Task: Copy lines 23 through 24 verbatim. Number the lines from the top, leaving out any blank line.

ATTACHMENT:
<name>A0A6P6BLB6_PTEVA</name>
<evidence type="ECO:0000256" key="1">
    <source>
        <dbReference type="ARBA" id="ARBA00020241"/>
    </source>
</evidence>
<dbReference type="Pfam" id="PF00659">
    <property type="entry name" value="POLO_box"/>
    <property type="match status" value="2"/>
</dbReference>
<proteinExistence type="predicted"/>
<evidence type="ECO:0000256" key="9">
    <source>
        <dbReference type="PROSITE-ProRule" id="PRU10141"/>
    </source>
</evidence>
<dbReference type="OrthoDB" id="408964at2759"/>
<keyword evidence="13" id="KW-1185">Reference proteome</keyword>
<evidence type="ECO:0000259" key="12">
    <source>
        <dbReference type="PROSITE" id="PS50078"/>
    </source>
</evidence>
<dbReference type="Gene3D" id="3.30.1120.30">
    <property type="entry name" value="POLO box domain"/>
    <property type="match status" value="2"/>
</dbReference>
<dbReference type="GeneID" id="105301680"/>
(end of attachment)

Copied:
</evidence>
<dbReference type="Gene3D" id="3.30.1120.30">